Hamburgh Hospital :-Treatment of a False Letter IV.-On the Preparations some time Joiut. previous to Sailing.

Mary Walsh's Case. Létter V.-Of the sort of Ship to go in, and Literary Intelligence.

of the Steps to be taken relative to the Passage, and the sort of Passage; also of Loudon : Published at the Office of The the Stores, and other things, to be taken out

LANCET, No. 210, Strand. with the Emigrant. Letter VI.-Of the Precautions to be observed

while on board of Ship, whether in Cabin

or Steerage. Letter Vil. Or the first Steps to be taken on

CHEAP CLOTHING!
Landing:

SWAIN and CO.
Letter VIÎ.-Of the way to proceed to get a
Farm, or a Shop, to settle in Business, or

Clotiliers, TaiLORS, AND DRAPERS, to set yourself down as an Independent 93, Fleet Street, (a few doors below the new Gentleman.

entrance to St. Bride's Church,) Letter IX.-On the means of Educating Chil.

dren, and of obtaining literary Knowledge. Begy to inform the Public, that they (manuLetter X.-of such other Matters, a kuona facturing their own Cloth and Cassimere) ledge relatiug to wbich must be useful to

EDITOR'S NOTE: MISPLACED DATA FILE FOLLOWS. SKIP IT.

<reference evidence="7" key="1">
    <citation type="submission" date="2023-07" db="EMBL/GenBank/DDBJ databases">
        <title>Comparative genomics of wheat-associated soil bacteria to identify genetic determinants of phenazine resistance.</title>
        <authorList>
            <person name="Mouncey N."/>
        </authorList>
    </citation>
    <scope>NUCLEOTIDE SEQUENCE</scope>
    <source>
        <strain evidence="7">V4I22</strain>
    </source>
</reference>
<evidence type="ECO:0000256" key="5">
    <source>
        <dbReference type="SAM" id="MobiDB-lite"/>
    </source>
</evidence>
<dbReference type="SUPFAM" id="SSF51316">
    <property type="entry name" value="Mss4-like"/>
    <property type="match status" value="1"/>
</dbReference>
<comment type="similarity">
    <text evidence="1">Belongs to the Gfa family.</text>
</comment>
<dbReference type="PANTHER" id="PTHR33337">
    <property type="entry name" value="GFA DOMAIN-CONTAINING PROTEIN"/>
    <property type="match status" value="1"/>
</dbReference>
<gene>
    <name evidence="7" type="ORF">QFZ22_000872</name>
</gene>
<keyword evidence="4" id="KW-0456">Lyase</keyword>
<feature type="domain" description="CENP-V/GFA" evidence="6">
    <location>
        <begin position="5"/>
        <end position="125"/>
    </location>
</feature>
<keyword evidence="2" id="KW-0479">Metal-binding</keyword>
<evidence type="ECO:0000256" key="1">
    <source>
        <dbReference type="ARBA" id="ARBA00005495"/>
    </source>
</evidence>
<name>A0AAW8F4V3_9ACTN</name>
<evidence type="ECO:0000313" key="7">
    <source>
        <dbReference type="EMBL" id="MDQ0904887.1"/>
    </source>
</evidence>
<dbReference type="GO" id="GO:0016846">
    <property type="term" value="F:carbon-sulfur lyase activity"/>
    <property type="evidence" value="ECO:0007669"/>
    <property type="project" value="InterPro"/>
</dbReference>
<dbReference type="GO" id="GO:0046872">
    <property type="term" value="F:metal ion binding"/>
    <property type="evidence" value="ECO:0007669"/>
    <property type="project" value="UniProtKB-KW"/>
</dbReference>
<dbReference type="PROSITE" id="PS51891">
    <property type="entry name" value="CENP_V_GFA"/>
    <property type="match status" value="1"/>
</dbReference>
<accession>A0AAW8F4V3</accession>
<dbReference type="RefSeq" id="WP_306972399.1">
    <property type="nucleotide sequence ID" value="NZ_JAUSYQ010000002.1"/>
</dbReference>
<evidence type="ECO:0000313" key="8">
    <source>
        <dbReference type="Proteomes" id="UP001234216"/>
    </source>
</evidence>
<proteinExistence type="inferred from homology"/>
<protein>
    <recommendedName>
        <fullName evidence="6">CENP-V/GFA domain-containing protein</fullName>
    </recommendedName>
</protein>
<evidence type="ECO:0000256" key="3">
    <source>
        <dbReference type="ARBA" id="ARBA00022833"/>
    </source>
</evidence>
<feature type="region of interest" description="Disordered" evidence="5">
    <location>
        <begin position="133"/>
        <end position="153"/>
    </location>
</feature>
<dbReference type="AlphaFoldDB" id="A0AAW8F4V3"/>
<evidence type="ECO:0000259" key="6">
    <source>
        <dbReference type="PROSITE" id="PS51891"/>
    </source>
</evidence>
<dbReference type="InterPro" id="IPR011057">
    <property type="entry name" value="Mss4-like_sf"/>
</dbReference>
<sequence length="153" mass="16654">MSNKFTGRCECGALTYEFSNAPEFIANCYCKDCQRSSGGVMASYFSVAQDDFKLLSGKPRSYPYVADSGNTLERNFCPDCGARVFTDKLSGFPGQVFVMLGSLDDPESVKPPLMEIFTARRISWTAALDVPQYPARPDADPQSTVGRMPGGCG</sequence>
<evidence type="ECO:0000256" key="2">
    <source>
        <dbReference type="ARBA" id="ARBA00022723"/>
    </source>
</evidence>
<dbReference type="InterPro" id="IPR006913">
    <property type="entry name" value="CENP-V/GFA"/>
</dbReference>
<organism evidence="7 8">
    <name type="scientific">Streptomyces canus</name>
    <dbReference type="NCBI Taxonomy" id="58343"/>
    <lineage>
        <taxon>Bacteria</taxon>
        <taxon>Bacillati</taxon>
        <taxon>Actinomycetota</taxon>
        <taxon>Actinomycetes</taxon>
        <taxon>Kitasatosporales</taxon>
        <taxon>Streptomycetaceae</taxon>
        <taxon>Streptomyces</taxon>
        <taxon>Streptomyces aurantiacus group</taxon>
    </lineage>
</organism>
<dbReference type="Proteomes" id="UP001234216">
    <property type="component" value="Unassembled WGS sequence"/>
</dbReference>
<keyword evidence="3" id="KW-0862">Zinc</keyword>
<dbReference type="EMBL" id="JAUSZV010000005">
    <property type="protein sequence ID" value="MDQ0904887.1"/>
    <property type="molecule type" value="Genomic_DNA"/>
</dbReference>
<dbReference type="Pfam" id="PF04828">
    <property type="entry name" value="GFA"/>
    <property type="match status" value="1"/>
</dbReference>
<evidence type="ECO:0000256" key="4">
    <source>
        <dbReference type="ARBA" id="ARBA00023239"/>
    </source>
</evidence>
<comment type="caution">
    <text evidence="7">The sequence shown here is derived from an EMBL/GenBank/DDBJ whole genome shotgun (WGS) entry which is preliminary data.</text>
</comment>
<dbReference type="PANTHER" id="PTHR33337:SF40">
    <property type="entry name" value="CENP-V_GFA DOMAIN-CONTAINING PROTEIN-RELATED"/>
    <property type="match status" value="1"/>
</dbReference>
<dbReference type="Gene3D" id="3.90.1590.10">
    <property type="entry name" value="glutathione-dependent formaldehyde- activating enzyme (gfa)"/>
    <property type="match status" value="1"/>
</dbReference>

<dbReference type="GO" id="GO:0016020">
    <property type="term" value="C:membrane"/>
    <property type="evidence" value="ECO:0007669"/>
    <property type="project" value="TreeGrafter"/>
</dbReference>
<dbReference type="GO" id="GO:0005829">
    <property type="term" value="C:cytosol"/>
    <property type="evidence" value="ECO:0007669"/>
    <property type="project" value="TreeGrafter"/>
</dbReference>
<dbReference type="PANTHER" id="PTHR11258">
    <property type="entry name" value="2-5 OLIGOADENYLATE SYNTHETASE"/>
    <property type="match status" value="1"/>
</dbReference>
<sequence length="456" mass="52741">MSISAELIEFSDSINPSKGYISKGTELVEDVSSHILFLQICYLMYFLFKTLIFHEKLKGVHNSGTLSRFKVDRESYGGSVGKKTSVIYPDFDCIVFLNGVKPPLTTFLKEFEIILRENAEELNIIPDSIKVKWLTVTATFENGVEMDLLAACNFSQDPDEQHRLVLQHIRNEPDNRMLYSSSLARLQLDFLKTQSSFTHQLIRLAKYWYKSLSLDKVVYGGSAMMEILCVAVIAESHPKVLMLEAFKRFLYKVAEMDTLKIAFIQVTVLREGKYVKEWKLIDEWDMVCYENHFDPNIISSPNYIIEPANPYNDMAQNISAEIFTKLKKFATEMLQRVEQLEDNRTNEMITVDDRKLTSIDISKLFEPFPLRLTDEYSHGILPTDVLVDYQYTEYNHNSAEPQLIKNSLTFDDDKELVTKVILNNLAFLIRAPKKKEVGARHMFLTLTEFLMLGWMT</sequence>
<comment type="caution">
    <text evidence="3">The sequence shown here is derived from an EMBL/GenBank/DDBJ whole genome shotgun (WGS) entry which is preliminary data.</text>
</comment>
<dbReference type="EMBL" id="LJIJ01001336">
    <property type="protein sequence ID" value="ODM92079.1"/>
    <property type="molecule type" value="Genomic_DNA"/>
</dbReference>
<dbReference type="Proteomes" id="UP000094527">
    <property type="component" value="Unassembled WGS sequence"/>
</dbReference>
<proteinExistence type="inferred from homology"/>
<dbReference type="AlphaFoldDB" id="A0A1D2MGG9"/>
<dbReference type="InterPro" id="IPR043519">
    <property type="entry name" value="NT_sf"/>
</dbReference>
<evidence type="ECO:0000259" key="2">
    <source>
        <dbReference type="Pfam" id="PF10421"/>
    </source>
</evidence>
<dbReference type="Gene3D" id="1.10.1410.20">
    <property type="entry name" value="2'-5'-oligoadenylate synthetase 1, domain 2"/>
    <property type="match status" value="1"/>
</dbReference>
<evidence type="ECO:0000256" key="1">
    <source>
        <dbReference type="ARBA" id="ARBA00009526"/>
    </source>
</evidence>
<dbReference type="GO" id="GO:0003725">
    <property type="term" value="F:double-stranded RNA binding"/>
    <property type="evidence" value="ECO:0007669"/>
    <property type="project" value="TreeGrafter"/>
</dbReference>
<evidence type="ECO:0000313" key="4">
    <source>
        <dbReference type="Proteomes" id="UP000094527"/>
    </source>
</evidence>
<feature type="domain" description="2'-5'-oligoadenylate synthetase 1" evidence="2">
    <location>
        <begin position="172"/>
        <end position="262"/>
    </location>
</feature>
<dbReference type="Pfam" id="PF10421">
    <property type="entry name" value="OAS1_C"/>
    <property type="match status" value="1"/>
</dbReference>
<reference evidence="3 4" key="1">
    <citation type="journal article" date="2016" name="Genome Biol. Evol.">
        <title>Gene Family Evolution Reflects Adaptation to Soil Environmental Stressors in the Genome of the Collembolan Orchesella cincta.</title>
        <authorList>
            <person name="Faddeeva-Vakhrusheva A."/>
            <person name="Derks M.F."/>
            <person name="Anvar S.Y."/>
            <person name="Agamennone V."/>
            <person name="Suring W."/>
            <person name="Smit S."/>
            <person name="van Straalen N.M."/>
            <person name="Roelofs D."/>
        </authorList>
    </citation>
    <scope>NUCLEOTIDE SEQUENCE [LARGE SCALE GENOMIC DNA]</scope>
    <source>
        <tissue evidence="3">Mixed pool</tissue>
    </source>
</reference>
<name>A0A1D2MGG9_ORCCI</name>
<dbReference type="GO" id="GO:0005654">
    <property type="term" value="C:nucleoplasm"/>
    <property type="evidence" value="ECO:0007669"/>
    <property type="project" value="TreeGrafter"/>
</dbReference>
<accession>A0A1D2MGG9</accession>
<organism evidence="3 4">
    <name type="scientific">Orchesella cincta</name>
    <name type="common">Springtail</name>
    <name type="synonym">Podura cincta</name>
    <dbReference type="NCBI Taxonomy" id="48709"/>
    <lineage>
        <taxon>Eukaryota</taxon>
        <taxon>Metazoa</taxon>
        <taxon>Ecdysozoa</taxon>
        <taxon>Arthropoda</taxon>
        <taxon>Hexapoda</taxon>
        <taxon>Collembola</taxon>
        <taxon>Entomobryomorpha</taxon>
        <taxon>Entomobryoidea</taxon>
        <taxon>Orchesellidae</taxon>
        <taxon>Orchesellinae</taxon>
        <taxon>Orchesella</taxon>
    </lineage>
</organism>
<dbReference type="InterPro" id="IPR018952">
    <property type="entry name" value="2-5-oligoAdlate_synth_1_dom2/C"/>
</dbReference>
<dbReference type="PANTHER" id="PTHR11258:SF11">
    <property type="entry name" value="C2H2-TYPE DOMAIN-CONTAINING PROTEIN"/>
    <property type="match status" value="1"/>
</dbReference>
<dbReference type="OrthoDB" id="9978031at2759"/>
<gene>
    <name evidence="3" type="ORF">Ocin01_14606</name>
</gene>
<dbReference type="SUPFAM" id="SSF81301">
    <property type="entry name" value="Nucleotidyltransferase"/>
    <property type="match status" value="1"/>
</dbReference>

are enabled to make a SUIT of SAXONÝ every one going frum England to the United CLOTH CLOTHES for £4 Jos., and every States,

other Article of Clothing proportionably cheap,

which has rendered them at once the envy It grieves me very much to know il of surrounding Tailors, and the admiration of to be my duty to publish this book ; but the Town!" I cannot refrain from doing it, when I N.B. Their Shop is No. 93, Fleet Street. see the alarms and hear the cries of thousands of virtuous families that it

Printed by William Cobbett, Johnson's-court; and inay sare from ulter ruin.

published by him, at 183, Fleet sercet.